Peruvian subsistence farmer, Máxima Acuña, has now become a symbolic representative for grassroots activists. It is a David-and-Goliath- like story in which a humble illiterate woman dares to battle against an industrial bully, wins, and in doing so, inspires her community, both locally in Cajamarca, and globally in the name of environmentalism.
She and her husband bought their land back in 1994, near Lake Laguna Azul, in order to have clean drinking water, tend to livestock, make dairy products, and harvest vegetables like potatoes. But in 2012 an American Mining Company, Newmont, won a lawsuit against her to attain it. The Mining Company accused her of squatting after the land was granted to them by the Peruvian government. They were particularly interested in the Acuña land as they wanted to use Lake Azul as a “tailings pond” or mining dump, to dispose of the toxic waste left over from the mining process.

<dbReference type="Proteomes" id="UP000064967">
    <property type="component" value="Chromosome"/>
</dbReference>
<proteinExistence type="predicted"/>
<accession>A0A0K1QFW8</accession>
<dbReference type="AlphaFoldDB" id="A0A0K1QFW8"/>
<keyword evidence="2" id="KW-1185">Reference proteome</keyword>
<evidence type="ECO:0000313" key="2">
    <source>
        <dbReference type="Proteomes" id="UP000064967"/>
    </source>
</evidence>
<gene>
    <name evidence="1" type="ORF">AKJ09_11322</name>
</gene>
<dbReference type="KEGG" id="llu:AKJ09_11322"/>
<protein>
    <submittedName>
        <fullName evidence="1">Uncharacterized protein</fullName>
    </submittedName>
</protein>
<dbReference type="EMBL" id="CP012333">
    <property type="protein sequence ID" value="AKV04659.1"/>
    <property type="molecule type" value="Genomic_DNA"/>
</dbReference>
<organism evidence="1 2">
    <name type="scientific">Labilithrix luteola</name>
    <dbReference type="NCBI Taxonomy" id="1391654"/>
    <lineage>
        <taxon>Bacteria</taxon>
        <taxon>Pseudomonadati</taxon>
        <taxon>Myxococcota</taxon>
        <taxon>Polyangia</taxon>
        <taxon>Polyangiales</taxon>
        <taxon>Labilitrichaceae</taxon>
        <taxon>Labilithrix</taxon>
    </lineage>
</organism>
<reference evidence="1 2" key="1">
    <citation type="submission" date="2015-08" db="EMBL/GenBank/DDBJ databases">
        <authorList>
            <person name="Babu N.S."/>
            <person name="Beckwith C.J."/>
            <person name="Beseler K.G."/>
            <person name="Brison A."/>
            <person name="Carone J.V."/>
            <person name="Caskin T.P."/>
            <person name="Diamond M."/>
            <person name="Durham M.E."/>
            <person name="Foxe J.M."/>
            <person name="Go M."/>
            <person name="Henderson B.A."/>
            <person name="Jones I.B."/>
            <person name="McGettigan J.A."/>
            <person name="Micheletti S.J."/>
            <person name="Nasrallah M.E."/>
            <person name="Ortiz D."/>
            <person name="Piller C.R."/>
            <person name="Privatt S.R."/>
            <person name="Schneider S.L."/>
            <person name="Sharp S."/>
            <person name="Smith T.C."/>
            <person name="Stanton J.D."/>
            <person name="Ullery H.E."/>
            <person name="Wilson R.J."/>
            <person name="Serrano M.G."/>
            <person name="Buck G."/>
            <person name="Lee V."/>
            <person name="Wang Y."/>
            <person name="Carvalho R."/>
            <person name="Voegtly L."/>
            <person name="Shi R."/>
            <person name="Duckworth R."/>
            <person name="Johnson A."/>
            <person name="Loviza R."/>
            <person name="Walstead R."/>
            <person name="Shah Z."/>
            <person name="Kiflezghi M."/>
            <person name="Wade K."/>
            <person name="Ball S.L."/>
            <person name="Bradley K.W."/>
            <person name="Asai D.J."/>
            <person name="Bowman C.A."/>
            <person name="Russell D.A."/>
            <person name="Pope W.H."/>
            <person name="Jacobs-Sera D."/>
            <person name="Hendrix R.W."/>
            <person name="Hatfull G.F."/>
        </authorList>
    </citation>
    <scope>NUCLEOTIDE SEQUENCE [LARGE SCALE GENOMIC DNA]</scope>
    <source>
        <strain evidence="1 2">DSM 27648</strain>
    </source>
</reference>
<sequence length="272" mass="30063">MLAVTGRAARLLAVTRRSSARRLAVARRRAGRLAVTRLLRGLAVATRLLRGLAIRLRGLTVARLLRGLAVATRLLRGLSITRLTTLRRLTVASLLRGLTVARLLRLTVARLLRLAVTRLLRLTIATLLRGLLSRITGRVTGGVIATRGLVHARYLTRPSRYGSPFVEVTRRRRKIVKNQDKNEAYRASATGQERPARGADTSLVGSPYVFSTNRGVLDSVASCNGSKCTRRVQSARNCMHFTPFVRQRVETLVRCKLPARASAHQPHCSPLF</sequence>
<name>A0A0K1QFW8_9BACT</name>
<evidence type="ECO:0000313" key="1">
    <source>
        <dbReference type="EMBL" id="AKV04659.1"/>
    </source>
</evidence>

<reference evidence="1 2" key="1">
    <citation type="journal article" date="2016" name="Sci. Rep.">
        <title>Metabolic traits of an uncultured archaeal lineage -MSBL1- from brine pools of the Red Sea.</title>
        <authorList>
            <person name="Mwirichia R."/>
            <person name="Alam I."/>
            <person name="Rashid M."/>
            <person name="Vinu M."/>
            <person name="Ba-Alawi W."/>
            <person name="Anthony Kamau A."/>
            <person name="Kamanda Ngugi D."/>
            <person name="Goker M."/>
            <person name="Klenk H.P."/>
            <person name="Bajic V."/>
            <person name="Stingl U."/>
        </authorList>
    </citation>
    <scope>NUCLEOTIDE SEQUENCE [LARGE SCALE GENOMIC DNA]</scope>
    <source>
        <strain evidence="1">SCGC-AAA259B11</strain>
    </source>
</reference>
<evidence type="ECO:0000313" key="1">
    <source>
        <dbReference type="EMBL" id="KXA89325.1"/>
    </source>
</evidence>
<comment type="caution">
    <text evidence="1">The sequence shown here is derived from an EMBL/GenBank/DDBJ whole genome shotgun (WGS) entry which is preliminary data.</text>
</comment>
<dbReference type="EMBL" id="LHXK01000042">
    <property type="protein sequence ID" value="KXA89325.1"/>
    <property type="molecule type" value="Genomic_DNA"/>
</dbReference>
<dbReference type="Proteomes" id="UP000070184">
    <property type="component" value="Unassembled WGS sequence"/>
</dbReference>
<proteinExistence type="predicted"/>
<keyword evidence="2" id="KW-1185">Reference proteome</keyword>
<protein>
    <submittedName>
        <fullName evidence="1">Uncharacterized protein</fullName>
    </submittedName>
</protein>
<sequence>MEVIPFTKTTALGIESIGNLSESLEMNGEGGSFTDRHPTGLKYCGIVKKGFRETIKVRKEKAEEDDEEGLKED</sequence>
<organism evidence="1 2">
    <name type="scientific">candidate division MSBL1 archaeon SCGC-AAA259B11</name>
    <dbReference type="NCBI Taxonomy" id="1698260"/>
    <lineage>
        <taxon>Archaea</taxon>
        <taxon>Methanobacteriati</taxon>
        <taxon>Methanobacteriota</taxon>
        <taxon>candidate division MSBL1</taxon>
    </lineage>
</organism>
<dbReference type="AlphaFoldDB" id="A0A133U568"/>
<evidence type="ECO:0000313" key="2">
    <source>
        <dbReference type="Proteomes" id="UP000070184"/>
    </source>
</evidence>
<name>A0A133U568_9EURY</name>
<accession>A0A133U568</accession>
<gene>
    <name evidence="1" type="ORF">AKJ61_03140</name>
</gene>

With the help of an NGO, Acuña was advised to appeal to a higher court, trekked the rough 10 mile journey to the court, and won the appeal in 2014. The company and the Peruvian police have harassed the Acuña family ever since, building a fence around their land, destroying their crops, and even beating Máxima and her daughter. Yet she refuses to give up her family’s livelihood and traditional way of life. Her story shows the power of determination, and how one person, albeit with little education, can triumph over industry. Considering this, she rightfully earned the 2016 Goldman Environmental prize for Grassroots Environmentalism.